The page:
Connecting with Students in Saskatchewan
Like many 18-year-olds, Natasha Urkow’s life changed drastically after graduating high school. What sets her story apart, however, is how it changed. While out with friends one night, she was in a devastating car accident and injured her spine, leaving her with quadriplegia. Natasha decided early on not to be a victim—instead, she continued on with her life, just a little differently than she’d imagined.
While studying theatre at the University of Regina, Natasha also shares her story with schools and communities as an Ambassador for the Rick Hansen Foundation.
Bringing her message of Inclusion North
For one of these presentations, she journeyed over two hours north of her home in Saskatchewan to the Cote Reservation. The Chief Gabriel Cote Education Complex is located near the small town of Kamsack, and the learning centre’s bright red roof is an umbrella for students from pre-kindergarten all the way to grade 12.
When she took the stage, the first thing Natasha did was acknowledge that she was a guest at their reservation on Treaty 4 land. “It was important to show respect as someone coming into their community,” she says.
As any teacher will tell you, keeping students engaged can be a challenge. A challenge, it seems, Natasha was born to take on. “During my presentation, the students were inching closer and closer to me, it was so funny,” Natasha recalls.
Her outgoing personality and acting experience give her a natural stage presence. She also has a trick up her sleeve—beatboxing. A natural performer, Natasha proves that you don’t need to have full mobility to be able to engage youth. Through spoken word and her ability to mimic musical beats, she shares her message in a way that make you forget you’re at school.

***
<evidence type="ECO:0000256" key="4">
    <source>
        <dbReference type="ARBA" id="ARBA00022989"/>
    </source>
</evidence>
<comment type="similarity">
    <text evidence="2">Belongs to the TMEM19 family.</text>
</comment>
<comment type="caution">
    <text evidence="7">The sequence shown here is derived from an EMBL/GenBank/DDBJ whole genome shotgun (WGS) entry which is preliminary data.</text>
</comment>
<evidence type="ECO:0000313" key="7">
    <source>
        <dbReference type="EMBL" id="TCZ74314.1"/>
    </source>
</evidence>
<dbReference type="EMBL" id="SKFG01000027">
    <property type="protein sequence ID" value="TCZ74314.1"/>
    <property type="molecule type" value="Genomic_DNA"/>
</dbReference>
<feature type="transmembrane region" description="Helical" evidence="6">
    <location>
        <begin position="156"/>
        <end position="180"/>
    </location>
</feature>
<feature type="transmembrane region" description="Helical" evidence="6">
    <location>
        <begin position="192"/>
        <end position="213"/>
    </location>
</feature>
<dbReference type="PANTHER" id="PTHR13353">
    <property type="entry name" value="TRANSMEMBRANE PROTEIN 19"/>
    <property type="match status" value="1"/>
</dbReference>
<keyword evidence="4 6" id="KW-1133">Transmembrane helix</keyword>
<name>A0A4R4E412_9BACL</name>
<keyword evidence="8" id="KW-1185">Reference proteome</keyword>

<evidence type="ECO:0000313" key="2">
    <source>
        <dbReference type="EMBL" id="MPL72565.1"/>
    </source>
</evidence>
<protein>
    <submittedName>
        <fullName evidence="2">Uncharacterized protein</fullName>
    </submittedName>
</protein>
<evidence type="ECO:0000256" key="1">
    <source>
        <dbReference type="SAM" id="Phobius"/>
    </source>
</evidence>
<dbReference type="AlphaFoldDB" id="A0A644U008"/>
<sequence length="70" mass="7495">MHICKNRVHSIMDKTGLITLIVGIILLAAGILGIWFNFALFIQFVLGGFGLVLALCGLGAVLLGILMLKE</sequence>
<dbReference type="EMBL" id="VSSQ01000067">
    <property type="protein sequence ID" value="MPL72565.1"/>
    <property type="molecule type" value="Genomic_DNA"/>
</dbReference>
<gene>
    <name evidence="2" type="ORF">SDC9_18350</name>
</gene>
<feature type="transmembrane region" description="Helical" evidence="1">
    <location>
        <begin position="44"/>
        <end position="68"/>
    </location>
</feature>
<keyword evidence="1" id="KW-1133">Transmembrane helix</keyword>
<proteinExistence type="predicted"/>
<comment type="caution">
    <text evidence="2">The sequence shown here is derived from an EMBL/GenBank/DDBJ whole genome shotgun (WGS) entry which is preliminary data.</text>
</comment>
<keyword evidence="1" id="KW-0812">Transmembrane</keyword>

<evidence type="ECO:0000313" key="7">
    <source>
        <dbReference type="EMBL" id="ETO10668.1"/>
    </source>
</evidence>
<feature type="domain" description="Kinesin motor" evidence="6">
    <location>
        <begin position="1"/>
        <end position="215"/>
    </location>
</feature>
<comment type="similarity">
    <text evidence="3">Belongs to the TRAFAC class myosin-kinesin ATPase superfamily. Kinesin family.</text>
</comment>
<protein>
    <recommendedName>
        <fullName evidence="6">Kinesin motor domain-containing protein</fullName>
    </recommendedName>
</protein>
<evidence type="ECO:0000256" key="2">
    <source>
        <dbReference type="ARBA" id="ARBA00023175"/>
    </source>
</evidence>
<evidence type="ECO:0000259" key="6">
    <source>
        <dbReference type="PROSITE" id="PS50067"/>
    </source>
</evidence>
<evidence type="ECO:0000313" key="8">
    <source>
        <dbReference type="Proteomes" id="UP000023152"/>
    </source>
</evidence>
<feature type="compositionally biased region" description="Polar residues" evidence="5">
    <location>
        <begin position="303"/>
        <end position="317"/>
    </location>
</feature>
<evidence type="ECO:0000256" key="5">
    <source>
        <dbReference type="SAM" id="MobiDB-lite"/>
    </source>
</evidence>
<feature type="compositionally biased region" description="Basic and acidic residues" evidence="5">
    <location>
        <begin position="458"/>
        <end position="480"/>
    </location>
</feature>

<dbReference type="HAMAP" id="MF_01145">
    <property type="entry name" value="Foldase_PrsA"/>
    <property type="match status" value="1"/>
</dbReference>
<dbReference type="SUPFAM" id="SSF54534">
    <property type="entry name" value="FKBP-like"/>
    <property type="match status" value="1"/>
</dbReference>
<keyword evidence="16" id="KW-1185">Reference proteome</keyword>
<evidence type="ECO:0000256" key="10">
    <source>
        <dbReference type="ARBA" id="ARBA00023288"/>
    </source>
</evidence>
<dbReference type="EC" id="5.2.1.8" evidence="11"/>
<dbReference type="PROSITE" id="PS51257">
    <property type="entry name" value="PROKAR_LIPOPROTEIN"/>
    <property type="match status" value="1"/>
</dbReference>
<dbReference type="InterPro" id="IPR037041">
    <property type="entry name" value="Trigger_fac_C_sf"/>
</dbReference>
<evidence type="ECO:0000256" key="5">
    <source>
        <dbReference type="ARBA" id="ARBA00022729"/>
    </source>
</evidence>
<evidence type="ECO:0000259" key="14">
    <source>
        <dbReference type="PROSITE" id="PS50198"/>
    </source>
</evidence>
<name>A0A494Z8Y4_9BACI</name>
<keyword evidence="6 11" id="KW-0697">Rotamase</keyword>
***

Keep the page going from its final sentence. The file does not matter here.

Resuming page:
Janet Love, an educator at the Cote Education Complex and the one who organized her visit, was thrilled. “It was Natasha’s humanity, and her theatre background which really engaged the kids. She was totally vulnerable in sharing her story about being in a car and not wearing seatbelts. The kids completely related to her truth.”
Principal Jonas Cote agrees, “The story that she told was impactful... It was the first time the kids had seen somebody like her come to the school and hear their story about how they ended up in a wheelchair.” The older students, says Jonas, were struck by how close in age they were to Natasha—“they grasped onto her story…it opened their eyes to what could happen.”
At the end of the presentation, the students were invited to ask questions. There was so much curiosity, especially from the younger students, that they eventually had to cut the question period short. When it came time to line up to shake Natasha’s hand, the students swarmed her. Natasha’s mobility limits her in being able to shake hands in a traditional sense, but the students buzzed around her chair, waiting for their turn to bump fists—a greeting style that felt way more fun.
Principal Cote, Janet Love, and the other teachers appreciated Natasha’s message of resilience and empowerment. She demonstrated that even though something terrible had happened to her, she was still able to achieve great things. Natasha also had a clear and simple request: please wear your seatbelt. If her speeches can save even one life, Natasha feels that every presentation is worth it.
Principal Cote and the Rick Hansen Foundation School team are already planning Natasha’s return to give another presentation next year.